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CONTACT: Sarah Armstrong, ACLU of Oregon,, m - 503.756.3147

Liz Sauer, Basic Rights Oregon,, m - 608.469.9250

July 11, 2019

PORTLAND, Ore. - The ACLU and the ACLU of Oregon argued against an appeal today in Parents for Privacy v. Dallas School District No. 2 at the Ninth Circuit Court of Appeals on behalf of LGBTQ advocacy group Basic Rights Oregon. The lawsuit seeks to challenge policies that affirm the legal rights of transgender students in public schools in Dallas, Oregon.

Last July, U.S. District Court Judge Hernandez issued an opinion granting the motion to dismiss the case brought by the school district and BRO. In his ruling, the court found that the school’s practice of allowing a transgender student to use the same restrooms as other students consistent with his gender identity does not violate the rights of cisgender students or parents. The district court also found that prohibiting transgender students from using the same facilities as other students likely would amount to illegal discrimination.

Gabriel Arkles, senior staff attorney at the ACLU’s LGBT and HIV Project, asked the panel of three judges to affirm the lower court’s ruling. “There is no constitutional right to exclude transgender boys from boys’ facilities or transgender girls from girls’ facilities.”

Arkles said numerous groups filed friend-of-the-court briefs in support of the rights of transgender students including transgender students and school administrators from around the country, the State of Oregon, the National Education Association, PFLAG, the Anti-Defamation League, the American Academy of Pediatrics, GLSEN, and the National Women's Law Center.

"Forcing trans kids to use separate spaces is discriminatory. We should know this by now,” said Joy Wilson, a Portland mother of a transgender 11-year-old girl. “School bathrooms are not for some students, they are for all students.”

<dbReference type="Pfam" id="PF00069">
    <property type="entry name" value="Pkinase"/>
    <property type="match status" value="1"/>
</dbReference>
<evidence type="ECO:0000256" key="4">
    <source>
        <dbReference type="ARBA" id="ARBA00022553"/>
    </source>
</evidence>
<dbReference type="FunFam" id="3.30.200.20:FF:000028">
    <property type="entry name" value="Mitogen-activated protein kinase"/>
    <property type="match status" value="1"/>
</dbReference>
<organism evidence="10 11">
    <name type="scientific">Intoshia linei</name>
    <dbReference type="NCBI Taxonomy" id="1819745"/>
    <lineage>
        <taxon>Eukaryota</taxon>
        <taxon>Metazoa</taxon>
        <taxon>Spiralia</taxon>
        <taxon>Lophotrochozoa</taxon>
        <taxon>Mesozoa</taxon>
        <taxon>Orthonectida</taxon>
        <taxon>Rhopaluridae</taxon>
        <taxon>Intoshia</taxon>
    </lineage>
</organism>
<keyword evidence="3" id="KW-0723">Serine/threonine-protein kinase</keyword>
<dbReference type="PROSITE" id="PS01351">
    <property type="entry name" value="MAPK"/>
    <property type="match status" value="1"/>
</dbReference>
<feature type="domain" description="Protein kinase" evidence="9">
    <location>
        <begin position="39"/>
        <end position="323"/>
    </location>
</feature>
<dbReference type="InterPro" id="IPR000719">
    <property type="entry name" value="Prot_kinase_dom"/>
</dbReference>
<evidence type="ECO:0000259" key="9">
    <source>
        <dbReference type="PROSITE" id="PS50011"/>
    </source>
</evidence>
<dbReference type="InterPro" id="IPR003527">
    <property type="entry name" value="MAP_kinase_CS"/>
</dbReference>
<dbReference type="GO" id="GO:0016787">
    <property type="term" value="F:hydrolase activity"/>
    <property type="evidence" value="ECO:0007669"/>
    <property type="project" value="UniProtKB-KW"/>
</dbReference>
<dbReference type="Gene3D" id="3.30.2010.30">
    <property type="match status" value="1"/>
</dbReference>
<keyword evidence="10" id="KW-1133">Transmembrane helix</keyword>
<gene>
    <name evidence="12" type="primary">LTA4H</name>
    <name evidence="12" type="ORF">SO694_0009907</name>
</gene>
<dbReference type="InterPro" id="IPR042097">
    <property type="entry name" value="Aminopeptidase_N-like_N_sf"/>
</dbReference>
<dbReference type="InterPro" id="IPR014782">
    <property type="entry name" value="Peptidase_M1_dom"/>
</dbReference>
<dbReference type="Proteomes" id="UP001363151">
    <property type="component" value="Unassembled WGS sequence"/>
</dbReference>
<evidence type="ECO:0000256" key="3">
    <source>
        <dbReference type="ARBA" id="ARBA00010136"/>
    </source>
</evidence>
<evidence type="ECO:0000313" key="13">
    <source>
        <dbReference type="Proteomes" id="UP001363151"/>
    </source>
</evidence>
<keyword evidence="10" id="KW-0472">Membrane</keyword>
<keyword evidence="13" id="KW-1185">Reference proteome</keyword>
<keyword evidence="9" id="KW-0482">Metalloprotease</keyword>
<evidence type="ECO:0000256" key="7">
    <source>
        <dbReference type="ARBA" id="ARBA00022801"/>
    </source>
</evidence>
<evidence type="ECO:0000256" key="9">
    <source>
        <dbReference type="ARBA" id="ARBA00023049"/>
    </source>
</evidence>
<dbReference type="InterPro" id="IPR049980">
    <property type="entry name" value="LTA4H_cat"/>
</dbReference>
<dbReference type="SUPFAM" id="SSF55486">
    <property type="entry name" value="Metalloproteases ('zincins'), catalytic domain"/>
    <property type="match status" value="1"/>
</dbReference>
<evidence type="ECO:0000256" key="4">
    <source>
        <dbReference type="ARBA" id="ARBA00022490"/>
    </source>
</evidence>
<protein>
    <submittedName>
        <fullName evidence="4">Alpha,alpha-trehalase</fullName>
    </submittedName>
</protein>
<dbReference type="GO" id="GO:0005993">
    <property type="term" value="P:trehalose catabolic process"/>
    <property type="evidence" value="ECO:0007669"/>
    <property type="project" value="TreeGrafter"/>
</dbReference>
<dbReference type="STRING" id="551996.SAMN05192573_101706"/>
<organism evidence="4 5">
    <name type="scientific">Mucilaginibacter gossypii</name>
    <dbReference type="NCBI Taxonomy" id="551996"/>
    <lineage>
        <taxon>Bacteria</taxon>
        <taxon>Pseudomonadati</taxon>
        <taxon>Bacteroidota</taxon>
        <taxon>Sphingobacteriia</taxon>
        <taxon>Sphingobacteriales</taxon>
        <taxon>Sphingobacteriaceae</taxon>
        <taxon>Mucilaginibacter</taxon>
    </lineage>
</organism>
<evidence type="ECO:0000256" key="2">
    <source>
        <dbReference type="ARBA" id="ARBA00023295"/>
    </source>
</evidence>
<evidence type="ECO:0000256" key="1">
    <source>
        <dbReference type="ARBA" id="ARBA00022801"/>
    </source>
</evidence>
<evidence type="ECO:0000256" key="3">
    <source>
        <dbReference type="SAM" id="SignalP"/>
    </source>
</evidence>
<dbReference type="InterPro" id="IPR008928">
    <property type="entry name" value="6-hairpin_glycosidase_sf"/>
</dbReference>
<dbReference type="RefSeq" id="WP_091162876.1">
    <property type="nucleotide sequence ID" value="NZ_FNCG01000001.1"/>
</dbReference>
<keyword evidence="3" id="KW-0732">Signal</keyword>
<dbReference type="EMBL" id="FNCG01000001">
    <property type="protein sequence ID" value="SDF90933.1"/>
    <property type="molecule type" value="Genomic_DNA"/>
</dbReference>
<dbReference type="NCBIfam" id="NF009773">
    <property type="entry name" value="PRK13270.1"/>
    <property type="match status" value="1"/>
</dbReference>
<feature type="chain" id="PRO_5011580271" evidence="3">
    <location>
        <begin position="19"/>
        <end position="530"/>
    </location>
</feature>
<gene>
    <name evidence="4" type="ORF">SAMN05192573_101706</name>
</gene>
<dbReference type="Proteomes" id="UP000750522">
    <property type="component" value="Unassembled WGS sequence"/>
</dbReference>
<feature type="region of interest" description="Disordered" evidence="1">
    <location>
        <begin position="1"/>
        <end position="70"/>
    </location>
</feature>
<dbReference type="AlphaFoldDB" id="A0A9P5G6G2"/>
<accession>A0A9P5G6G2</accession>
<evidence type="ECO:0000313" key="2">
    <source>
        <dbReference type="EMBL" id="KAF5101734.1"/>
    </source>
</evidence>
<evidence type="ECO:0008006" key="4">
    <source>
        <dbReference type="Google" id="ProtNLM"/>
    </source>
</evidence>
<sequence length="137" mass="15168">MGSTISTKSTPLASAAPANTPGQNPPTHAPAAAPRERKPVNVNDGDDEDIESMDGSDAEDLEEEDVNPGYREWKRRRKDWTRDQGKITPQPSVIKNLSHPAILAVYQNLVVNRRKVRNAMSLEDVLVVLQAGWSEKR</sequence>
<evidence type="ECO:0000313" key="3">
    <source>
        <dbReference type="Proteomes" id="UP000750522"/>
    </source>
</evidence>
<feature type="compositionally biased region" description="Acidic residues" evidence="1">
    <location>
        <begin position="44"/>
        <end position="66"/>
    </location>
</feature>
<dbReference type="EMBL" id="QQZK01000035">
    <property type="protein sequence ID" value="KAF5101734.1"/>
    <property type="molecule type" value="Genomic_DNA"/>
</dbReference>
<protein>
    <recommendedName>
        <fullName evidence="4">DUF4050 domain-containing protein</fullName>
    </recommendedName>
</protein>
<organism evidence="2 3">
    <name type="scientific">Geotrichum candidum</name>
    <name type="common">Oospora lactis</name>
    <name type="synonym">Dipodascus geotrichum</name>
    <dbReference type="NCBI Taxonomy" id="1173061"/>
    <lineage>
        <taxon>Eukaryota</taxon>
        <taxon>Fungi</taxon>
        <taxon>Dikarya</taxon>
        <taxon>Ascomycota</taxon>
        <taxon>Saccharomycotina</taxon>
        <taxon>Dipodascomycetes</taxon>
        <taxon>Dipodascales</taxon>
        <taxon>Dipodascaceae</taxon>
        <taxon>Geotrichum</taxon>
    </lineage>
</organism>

Tyler Warner, a transgender high school student from Sutherlin, Oregon, who was the target of a copycat lawsuit, and his mother made the three-hour trip to Portland to watch the arguments. After the judges adjourned, he shared his story outside of the courthouse.

“I want every trans kid in Oregon to know that they have rights,” Warner said. “Being segregated into a single-user bathroom isn’t ok.”

Basic Rights Oregon intervened in the case on behalf of transgender students in the state. The group has been working in communities across Oregon to ensure transgender students receive fair treatment.

“We all realize that simply saying ‘Protect Trans Kids’ isn’t enough,” said Nancy Haque, executive director of Basic Rights Oregon. “It takes the concerted effort of communities like Dallas and Sutherlin, fighting to ensure that transgender kids have access to the same services that every kid deserves.”

Claims similar to the ones being brought by the plaintiffs in this case have been rejected by other courts around the country. Courts have repeatedly concluded that federal civil rights laws protect transgender students against discrimination, including in the context of restroom and locker room use.

More information about the lawsuit, including case filings, can be found here:

A recording of the arguments will be made available at